Ragdoll (1999)

ragdoll_1Starring Russell Richardson, Jennia Fredrique, Tarnell Poindexter, William Stanford Davis, Danny Wooten, William L. Johnson, Troy Medley, Frederic Tucker, Freda Payne

Directed by Ted Nicolaou

Expectations: I don’t expect much, but I hope it’s fun.

On the general scale:
onehalfstar

On the B-movie scale:
twohalfstar


Ragdoll is a pretty fun, voodoo/black magic themed horror movie, but I wouldn’t hold it against you if you didn’t make it past the first couple of minutes. The film’s lead character is Kwame (Russell Richardson), but Ragdoll starts with a flashback intro, showing us a moment in the childhood of Kwame’s grandma. Her mother — Kwame’s great grandmother — was a practitioner of the black arts, and apparently she made a bad deal with the Shadow Man. Due to this, Kwame’s grandmother witnessed her mother’s murder by an agent of the Shadow Man, in this case, a haunted dress. It’s as scary and convincing as it sounds; it looks like someone is just off-screen with a fishing pole waving the dress around.

I thought this traumatic moment might cause Kwame’s grandmother to live a life free of the dark arts, but no! When we flash-forward to the present day, we learn that dear ol’ Gran is indeed a dabbler in the occult, she just does so with a supreme respect and knowledge of what might happen if she isn’t careful with how she conducts her dealings with the other side. Kwame, though, has had no such trauma in his life, so when his up-and-coming rap group (called KT Bounce) is forced into a managerial contract with a ruthless gangster, Big Pere (William Stanford Davis), he seeks the help of the Shadow Man to fight his battles.

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Remote (1993)

Remote1993Starring Chris Carrara, Jessica Bowman, John Diehl, Tony Longo, Stuart Fratkin, Derya Ruggles, Jordan Belfi, Kenneth A. Brown, Lorna Scott

Directed by Ted Nicolaou

Expectations: Low.

On the general scale:
onestar

On the B-movie scale:
twohalfstar


I purposefully don’t do much research so I can come to movies without too many expectations. In the case of Remote, knowing nothing led me to incorrectly assume that the title referred to a TV remote. I imagined a magical remote control as the catalyst to the typical Moonbeam storyline of a kid getting sucked into an alternate world, but this couldn’t be further from the truth. In actuality, Remote is more grounded than any other Moonbeam film I’ve seen so far, and the title refers to remote-controlled planes, cars and yodeling Germans.

The storyline is fairly scattershot, but if I had to classify it as something, it’s basically a Home Alone clone. Randy (Chris Carrara) is your typical ’90s whiz kid, and his special interest is in remote-controlled devices. His best friend is a baseball-playing girl named Judy (Jessica Bowman), and they spend a lot of time together flying remote-controlled planes, and racing remote-controlled cars around the duct work in the attic of the sole model house for an undeveloped housing tract. This house is their special hideout, but when a trio of bungling burglars seek refuge there, Randy finds himself trapped in the attic with nothing but his remote-controlled minions between him and the criminals.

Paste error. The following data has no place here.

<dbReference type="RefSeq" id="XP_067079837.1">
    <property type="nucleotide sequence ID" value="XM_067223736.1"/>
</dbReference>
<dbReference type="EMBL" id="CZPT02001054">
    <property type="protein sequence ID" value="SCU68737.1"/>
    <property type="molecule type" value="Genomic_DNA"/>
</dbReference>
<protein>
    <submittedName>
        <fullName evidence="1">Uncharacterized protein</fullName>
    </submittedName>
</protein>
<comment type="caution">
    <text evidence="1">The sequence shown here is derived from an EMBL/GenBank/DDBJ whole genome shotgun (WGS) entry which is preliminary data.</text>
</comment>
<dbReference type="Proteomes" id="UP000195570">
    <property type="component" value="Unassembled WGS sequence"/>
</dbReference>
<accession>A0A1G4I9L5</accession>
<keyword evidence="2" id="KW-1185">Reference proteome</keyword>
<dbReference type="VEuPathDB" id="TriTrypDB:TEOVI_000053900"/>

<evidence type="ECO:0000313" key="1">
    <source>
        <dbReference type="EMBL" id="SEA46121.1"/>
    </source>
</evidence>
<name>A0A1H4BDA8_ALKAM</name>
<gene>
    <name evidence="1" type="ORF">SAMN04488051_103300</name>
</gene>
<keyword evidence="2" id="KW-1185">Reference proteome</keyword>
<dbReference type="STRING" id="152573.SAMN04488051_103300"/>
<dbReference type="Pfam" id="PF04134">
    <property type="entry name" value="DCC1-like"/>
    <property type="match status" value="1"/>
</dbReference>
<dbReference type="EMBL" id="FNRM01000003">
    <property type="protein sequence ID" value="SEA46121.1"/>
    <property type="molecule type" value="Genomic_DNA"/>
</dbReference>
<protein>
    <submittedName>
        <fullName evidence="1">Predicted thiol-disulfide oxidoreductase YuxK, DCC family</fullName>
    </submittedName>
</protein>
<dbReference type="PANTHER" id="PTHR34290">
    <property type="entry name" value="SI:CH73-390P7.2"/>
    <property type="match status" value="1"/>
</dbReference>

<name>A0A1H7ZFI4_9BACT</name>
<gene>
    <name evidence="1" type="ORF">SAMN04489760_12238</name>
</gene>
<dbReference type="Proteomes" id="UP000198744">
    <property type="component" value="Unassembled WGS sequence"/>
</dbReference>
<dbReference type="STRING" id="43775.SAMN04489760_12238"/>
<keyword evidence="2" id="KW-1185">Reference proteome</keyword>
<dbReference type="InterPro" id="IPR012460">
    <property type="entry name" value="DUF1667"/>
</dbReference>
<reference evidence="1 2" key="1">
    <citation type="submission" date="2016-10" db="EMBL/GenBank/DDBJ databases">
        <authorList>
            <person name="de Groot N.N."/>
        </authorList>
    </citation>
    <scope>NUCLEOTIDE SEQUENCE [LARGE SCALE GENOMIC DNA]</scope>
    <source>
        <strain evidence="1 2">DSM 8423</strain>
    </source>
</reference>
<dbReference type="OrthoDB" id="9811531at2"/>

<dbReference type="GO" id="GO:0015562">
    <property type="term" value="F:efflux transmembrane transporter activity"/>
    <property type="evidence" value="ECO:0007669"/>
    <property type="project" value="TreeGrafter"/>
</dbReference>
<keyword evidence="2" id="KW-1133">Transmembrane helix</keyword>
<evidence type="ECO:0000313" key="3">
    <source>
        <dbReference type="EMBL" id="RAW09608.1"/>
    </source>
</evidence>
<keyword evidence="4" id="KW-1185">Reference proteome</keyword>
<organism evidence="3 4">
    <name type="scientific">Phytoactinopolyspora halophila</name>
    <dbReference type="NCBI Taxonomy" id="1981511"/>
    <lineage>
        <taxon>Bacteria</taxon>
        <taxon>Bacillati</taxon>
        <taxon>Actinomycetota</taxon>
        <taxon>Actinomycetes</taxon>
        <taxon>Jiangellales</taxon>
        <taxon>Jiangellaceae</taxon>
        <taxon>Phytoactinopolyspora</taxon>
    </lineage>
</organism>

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The Shrunken City (1998)

The Shrunken City (1998)
AKA Shandar: The Shrunken City

Starring Michael Malota, Agnes Bruckner, Jules Mandel, Steve Valentine, Ray Laska, Dorina Lazar, Christopher Landry, Lula Malota, Andreea Macelaru, Ion Haiduc

Directed by Ted Nicolaou

Expectations: Moderate, the kids movies are always iffy.

On the general scale:

On the B-Movie scale:


I’ve put off writing this review for the last hour or so after the movie had ended. Usually I start right away, eager to blast out my thoughts into some form of a rough draft. Whenever I hesitate, it’s usually a bad sign. In this particular case, it’s a sign of a film that has left me rather indifferent, but I’ll try to make the best of it. It’s odd too, because I enjoyed The Shrunken City, or Shandar – The Shrunken City! if you’re going by its most recent title (and what it’s known by at a Redbox near you).

Shandar is about the mystical city of Shandar that was shrunken into a glass bottle as a last-ditch effort to save it from the destructive forces of the evil Ood. As a sidenote, has there ever been a shittier name for a villainous force? The Ood? I suppose I could call them the El Ooderino, but they’re obviously into the whole brevity thing so I won’t. Anyway, the city is shrunken and then 26,000 years and a dimensional journey later, it is unearthed by our 13-year-old heroes, George and Lori. The only problem is that by unearthing it, they have also broken its protective shield and now the Ood are back to finally wipe out that pesky city of Shandar. Boy, these guys really know how to hold a grudge. You’d think after 26,000 years they’d let it go.

Continue reading The Shrunken City (1998) →

The St. Francisville Experiment (2000)

Starring Madison Charap, Troy Taylor, Ryan Larson, P.J. Palmer, Tim Baldini

Directed by Ted Nicolaou

Expectations: I hate Blair Witch, so a rip-off probably isn’t much better.

On the general scale:

On the B-Movie scale:


“I love all the ghosts.”

That is one character’s protective mantra throughout the film and it became mine as I tried valiantly to remain conscious through the film’s running time. The funny thing though is that I actually enjoyed watching The St. Francisville Experiment for the most part, it’s just that so little happens and the characters are far too uninteresting to make for an overall pleasing film. So why would I enjoy watching something like this? Well, because I’m a cinematic masochist of course, but besides that if you buy into it just enough it’s pretty easy to have fun with it. I can imagine a group of thirteen-year-old girls renting this for a slumber party and having an absolute ball.